He enjoyed his last game a week before his death, playing out his hand from his wheelchair in the company of his son Bill, a devoted caregiver.
To the end of his life, Donald's mind and sense of humour remained fully intact -- his body just wore out.
Jack POLLOCK is Donald's brother.

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McPHERSON o@ca.on.york_county.toronto.globe_and_mail 2003-10-17 published
MacPHERSON, Harvey Alexander
Died October 16th at Saint Mary's Hospital in Kitchener, Ontario. Harvey celebrated his 90th birthday earlier this year at The Village of Winston Park where he was a resident. Born on March 2, 1913 in Macton, Ontario to John and Elsie (née REAMAN) MacPHERSON, Harvey was the eldest of three children. His brothers Ron and Grant predeceased him. In the 1930's Harvey learned to fly, and after a stint of bush pilot work in northern Ontario with Algoma Airways, became the chief flying instructor with the Kitchener Waterloo Airport. When war broke out, the Kitchener Waterloo Airport was contracted to open a flight training school in Goderich for the Empire Flight Training Program. In 1940, Harvey went to Goderich as Chief Flying Instructor and trained hundreds of pilots for the Commonwealth. Before leaving, Harvey married Elizabeth Jean Gartshore LAING, the daughter of Reverend A.A. and Marion LAING. Harvey met Elizabeth when her father was the minister at Linwood United Church where he attended. During the war, Harvey joined the Royal Canadian Air Force. At war's end he took a job with Dominion Rubber (now Uniroyal) in Kitchener. In 1958, Harvey took over the operation of Caya Fabrics Ltd. and later became its sole owner. He managed the business until the early 1990's when he retired. Harvey, Elizabeth (Betty) and their family were active members of Trinity United Church in Kitchener for many years. Betty passed away in 1975 after a long battle with Amyotrophic Lateral Sclerosis. Harvey is survived by his children; Doug MacPHERSON (wife Kathy MacPHERSON,) Barbara BUTLER (husband Bob,) and Bruce MacPHERSON (wife Catherine SCHULER,) and four grandchildren Jason and Brett BUTLER and Matthew and John MacPHERSON, all of Toronto. He is survived also by his friend and companion, Jean CAYA. The funeral service will be held at the Ratz-Bechtel Funeral Home at 621 King Street West, Kitchener on Saturday, October 18, 2003 at 2: 30 p.m. Visitation will be at the funeral home prior to the service starting at 1: 00 p.m. In lieu of flowers, donation in memory of Harvey to your favourite charity would be appreciated.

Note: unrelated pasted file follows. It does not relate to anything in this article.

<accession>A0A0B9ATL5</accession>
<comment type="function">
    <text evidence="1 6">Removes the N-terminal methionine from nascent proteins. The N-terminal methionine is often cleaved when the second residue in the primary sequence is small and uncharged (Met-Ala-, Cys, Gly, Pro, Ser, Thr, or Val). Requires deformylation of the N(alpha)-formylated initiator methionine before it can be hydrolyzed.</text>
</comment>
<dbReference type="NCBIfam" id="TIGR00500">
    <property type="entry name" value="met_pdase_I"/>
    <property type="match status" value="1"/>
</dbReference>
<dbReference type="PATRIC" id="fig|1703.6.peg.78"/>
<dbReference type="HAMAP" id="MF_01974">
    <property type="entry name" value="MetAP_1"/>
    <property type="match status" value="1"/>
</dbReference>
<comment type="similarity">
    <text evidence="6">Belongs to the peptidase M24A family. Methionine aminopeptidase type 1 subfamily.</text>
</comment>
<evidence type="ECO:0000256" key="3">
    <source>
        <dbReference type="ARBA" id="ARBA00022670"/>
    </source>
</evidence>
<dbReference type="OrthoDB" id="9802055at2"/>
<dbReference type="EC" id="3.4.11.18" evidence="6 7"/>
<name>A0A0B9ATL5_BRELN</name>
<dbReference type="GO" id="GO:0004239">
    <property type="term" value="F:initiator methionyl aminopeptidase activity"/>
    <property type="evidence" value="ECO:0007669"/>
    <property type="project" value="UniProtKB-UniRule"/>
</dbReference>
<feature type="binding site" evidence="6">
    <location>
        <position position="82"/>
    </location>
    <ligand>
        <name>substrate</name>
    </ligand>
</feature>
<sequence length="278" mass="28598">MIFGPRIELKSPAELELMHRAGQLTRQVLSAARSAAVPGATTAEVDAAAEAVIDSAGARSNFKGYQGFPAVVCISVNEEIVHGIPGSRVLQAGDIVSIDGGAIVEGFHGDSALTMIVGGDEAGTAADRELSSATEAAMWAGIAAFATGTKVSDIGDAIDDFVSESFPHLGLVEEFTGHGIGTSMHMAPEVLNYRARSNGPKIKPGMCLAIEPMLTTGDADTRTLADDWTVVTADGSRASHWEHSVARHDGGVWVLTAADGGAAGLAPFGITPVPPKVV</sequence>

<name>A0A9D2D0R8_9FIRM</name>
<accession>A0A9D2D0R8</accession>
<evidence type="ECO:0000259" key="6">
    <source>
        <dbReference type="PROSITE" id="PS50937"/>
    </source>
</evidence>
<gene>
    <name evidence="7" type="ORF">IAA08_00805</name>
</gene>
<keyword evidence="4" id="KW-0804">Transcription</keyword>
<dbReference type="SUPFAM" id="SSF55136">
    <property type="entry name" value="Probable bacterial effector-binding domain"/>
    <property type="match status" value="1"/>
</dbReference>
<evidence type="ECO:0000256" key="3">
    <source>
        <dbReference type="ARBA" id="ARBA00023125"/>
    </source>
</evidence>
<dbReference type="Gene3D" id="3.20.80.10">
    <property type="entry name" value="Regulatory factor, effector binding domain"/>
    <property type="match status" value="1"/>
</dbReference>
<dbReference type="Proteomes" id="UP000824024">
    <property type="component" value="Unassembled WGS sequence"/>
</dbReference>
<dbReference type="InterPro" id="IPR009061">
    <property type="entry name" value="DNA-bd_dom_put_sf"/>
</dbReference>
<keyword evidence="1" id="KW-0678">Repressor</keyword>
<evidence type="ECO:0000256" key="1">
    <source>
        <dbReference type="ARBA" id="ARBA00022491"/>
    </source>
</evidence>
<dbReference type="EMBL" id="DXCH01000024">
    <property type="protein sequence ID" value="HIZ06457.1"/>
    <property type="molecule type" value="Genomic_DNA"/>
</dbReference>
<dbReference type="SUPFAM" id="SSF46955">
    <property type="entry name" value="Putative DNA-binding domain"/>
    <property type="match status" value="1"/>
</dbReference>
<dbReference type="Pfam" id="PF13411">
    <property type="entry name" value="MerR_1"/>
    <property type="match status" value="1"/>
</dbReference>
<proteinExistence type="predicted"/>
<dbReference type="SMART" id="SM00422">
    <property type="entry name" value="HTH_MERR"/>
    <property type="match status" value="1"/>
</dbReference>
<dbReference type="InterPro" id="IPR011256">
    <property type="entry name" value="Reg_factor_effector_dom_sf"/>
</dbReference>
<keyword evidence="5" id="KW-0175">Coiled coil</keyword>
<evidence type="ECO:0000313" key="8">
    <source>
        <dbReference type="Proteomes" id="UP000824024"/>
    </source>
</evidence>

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McPHERSON o@ca.on.york_county.toronto.globe_and_mail 2003-12-13 published
'What else could it have been but a miracle?'
Rene CAISSE died 25 years ago without gaining the recognition some cancer survivors believe she deserved. Without Essiac, her mysterious remedy, they wouldn't be alive today, they tell Roy MacGREGOR
By Roy MacGREGOR, Saturday, December 13, 2003 - Page F8
Bracebridge, Ontario -- These days, when she looks back at her remarkable, and largely unexpected, long life, Iona HALE will often permit herself a small, soft giggle.
She is 85 now, a vibrant, spunky woman with enough excess energy to power the small off-highway nursing home she now lives in at the north end of the Muskoka tourist region that gave the world Norman BETHUNE and, Iona HALE will die believing, possibly something far more profound.
A possible cure for cancer.
Twenty-seven years ago, Mrs. HALE sat in Toronto's Princess Margaret Hospital and heard that terrifying word applied to her own pitiful condition. She was 58, and had already dropped to 75 pounds when her big, truck-driver husband, Ted, finally got her in to see the specialists who were supposed to know why she had stopped eating and was in such terrible pain.
Mrs. HALE remembers awakening in the recovery room after unsuccessful surgery and being told by a brusque nurse, "You're not going to live long, you know, dear."
"That's what you think!" she snapped back.
Ted HALE had often heard stories of a secret "Indian" medicine that an area nurse had supposedly used to cure cancer patients, but he had no idea where it could be found. He had asked a physician, only to be told, "That damned Essiac -- there's nothing to it."
When they returned to their home near Huntsville, Ontario -- with instructions to come back in three weeks, if Mrs. HALE was still around -- Mr. HALE set out to find the mysterious medicine. With the help of a sympathetic doctor, he discovered Rene CAISSE, a Bracebridge nurse who claimed to have been given the native secret back in 1922. Pushing 90 and in ill health, she agreed to give him one small bottle of the tonic, telling him to hide it under his clothes as he left.
Mr. HALE fed his wife the medicine as tea, as instructed, and it was the first thing she was able to keep down. A few radiation treatments intended to ease the pain seemingly had no effect, but almost immediately after taking the Essiac, she felt relief. When the painkillers ran out and Mr. HALE said he would go pick up more, she told him, "Don't bother -- get more of this."
Twice more, he returned to get Essiac, the second time carrying a loaded pistol in case he had to force the medicine from the old nurse. He got it, and, according to Mrs. HALE, "the cancer just drained away." She returned to Toronto for one checkup -- "The doctor just looked at me like he was seeing a ghost" -- and never returned again.
"What else could it have been," Mrs. HALE asks today, "but a miracle?"
There is nothing special to mark the grave of Rene CAISSE.
It lies in the deepening snow at the very front row of St. Joseph's Cemetery on the narrow road running north out this small town in the heart of Ontario cottage country, a simple grave with a dark stone that reads: " McGAUGHNEY Rene M. (CAISSE) 1888-1978, Discoverer of 'Essiac,' Dearly Remembered."